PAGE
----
Category Archives: just silly

The (Impossible) Search for Change

The ferry to Uruguay was a quite enjoyable ride. You may ask if I knew I wanted to start my journey in Uruguay, why didn’t I fly into Montevideo?

Here’s why. I can sleep well on flights, and there are no direct flights to Montevideo from New York. I chose to fly into Buenos Aires on a direct flight and start in Colonia. I highly suggest this option as the ferry was quite nice as was the (nearly) uninterrupted sleep.

I also suggest getting small change prior to boarding so you can get something to eat or drink on the ride over because…

Once aboard the boat to Colonia, all I wanted was an apple juice. Remember, I had basically just taken an overnight flight, raced to the ferry and finally collapsed in my seat.

Back at the airport I had been so focused on getting Argentine Pesos for the taxi that I never thought to break them into smaller bills.

I also knew I was going to Uruguay so there would be no need for Argentine Pesos until I returned sometime the following week. So I had taken out only what I knew that I needed for the taxi fare. I was left with only 100 Argentine pesos, which is about $25USD.

On board, while the concession stand took both Argentine and Uruguayan Pesos, I couldn’t get change of 100 Argentine Pesos for such a small purchase. I even offered to add a bag of chips and a banana (my standard travel fare), still no luck.

The man at the register told me to check in with the duty-free shop on board to see if they could change my bill.

I walked into the shop, which had two floors, and it was like Black Friday in there.

How much chocolate, perfume and alcohol do people need?

As soon as the announcement had come on that duty-free was open, people rushed to the doors and I didn’t think much of it. Until I had to go in and try to change money.

I could hardly get to the register because of the number of people jammed between myself and the register, I was nauseated by the overdose of perfume in the air and I was overwhelmed by the number of people who wanted to shop. I wish I took photos because I had to laugh. It was crazy in there!

I quickly gave up on mission: apple juice and went back to my seat to enjoy the view of my river crossing from Argentina into Uruguay.

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It’s like playing a game of Paperboy

Do you remember playing the game Paperboy? I had it as a Nintendo game way back in the day. Loved that game! But I digress.

It might be different from a playing Paperboy on a bike in a suburban neighborhood but I feel like walking through parts of NYC are similar to that game.

You’ve got to dodge tour groups trying to assemble, crush of rush hour workers scrambling to get lunch, sandwich board people directing you to sell your gold, people handing out flyers (which I once did), pop up pocketbook stands, people posing for photos, groups of three walking on a narrow sidewalk, rogue bike messengers and homeless people begging for money. And on a rainy day…you can add in bonus points to dodge those golf umbrellas.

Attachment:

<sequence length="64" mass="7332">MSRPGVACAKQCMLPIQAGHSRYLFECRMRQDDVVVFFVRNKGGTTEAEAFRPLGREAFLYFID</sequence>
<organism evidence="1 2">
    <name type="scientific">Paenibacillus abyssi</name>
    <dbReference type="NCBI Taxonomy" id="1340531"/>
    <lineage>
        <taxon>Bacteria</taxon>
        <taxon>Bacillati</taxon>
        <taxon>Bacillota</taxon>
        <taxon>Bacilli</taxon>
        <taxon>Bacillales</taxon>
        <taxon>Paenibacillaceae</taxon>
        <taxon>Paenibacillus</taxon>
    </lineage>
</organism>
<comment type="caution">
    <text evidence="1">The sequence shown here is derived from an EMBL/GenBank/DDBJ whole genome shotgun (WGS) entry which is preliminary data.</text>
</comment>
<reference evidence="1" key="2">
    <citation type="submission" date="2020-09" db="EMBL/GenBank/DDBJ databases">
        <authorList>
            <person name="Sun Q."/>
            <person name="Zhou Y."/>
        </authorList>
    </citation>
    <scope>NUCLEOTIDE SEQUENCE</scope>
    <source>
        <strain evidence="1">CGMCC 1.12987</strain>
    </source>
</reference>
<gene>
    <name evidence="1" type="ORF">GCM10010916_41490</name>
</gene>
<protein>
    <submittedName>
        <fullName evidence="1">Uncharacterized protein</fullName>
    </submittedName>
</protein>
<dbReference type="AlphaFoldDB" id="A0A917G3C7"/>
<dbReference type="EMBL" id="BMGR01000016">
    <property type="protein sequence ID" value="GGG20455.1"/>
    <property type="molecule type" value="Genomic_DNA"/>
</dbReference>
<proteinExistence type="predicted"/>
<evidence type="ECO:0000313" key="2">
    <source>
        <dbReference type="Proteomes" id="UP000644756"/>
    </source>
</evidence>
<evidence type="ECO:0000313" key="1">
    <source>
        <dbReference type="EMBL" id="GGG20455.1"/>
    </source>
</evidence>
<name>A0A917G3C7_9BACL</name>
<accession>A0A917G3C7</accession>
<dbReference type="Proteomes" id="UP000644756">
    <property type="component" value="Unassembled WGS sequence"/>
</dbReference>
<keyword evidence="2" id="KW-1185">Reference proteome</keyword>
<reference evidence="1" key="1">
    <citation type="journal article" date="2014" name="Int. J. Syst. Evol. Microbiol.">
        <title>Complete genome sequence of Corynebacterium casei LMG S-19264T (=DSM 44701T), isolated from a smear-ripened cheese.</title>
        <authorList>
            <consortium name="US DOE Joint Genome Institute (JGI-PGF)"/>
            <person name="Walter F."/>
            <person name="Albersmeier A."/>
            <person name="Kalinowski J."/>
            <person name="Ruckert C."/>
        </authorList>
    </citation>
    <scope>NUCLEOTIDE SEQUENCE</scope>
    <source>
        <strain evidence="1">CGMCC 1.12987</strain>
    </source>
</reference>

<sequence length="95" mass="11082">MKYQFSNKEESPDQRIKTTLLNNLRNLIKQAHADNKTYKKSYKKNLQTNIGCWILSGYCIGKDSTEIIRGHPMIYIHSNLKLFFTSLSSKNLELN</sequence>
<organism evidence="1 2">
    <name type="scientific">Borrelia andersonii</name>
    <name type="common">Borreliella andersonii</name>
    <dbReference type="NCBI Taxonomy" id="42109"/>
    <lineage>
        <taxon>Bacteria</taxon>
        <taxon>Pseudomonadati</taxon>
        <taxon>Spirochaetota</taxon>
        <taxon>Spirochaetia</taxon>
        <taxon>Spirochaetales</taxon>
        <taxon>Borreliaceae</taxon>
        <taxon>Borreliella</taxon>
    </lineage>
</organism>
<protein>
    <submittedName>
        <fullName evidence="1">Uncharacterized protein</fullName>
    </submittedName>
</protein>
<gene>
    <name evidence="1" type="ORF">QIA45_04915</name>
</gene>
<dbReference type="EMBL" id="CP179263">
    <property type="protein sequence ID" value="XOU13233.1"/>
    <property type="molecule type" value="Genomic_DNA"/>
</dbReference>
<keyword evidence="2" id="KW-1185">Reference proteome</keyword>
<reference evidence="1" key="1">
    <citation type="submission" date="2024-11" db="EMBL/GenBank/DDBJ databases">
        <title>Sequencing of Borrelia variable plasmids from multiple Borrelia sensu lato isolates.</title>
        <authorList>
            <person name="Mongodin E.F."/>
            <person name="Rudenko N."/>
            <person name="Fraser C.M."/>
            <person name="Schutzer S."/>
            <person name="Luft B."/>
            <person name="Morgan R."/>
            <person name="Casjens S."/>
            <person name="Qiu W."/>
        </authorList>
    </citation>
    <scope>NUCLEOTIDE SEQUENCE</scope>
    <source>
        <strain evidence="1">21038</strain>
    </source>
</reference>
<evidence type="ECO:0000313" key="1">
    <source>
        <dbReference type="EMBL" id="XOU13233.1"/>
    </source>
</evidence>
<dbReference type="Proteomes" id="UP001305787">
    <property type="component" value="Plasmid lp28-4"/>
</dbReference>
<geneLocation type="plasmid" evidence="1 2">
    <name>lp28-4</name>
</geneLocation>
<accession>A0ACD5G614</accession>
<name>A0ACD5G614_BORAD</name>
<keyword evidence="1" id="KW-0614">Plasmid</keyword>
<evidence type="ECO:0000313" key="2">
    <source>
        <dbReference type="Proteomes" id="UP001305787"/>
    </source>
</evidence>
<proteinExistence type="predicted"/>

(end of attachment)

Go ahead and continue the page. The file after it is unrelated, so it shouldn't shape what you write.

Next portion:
How do you deal?


Celebrate #indie30

Here’s prompt number seven for BootsnAll’s 30 days of Indie Travel Project — celebrate!

It was December 2006. The boyfriend and I had been in Italy for just a few days and we arrived in Florence in the morning on December 31. We had nothing planned. Just our accommodation — a room in a bed and breakfast that a former colleague had recommended which was half a block from the main square and the Duomo.

As we tried to figure out our New Year’s Eve plans with only a few hours to go, the owner of the B&B had told us there would be a large outdoor celebration with music and fireworks in the square at midnight. He had suggested we get to a nearby restaurant early, to try and get an impromptu table for the first seating and then head to the square for the party since everything else inside would have required advance reservations.

This outdoor party appealed to me 0%. While on a smaller scale, it seemed like it would be like New Years Eve in Times Square. Which is not something I ever want to partake in unless I am holding a glass of champagne looking down at the action on the crowded streets below from a heated high-rise building with access to toilets. Big public street parties with large crowds of people do not have any appeal to me at all. And to the boyfriend, even less.

We took the owner’s advice, we went to the restaurant early. We had a surprisingly short wait and were seated with another couple, both Italians. Just before we ordered, I had decided that we would slowly order appetizers, dinner and drinks, stretching our meal over several hours to get us to midnight to avoid the party in the square.

We were really taking our time and probably had just ordered our dinner when the couple seated with us had finished their meal, paid the bill and left. The owner came over to our table and I thought for sure we were going to be asked to hurry up and leave. Not so. Instead, he politely asked if we would mind if his nephew and his girlfriend could join us.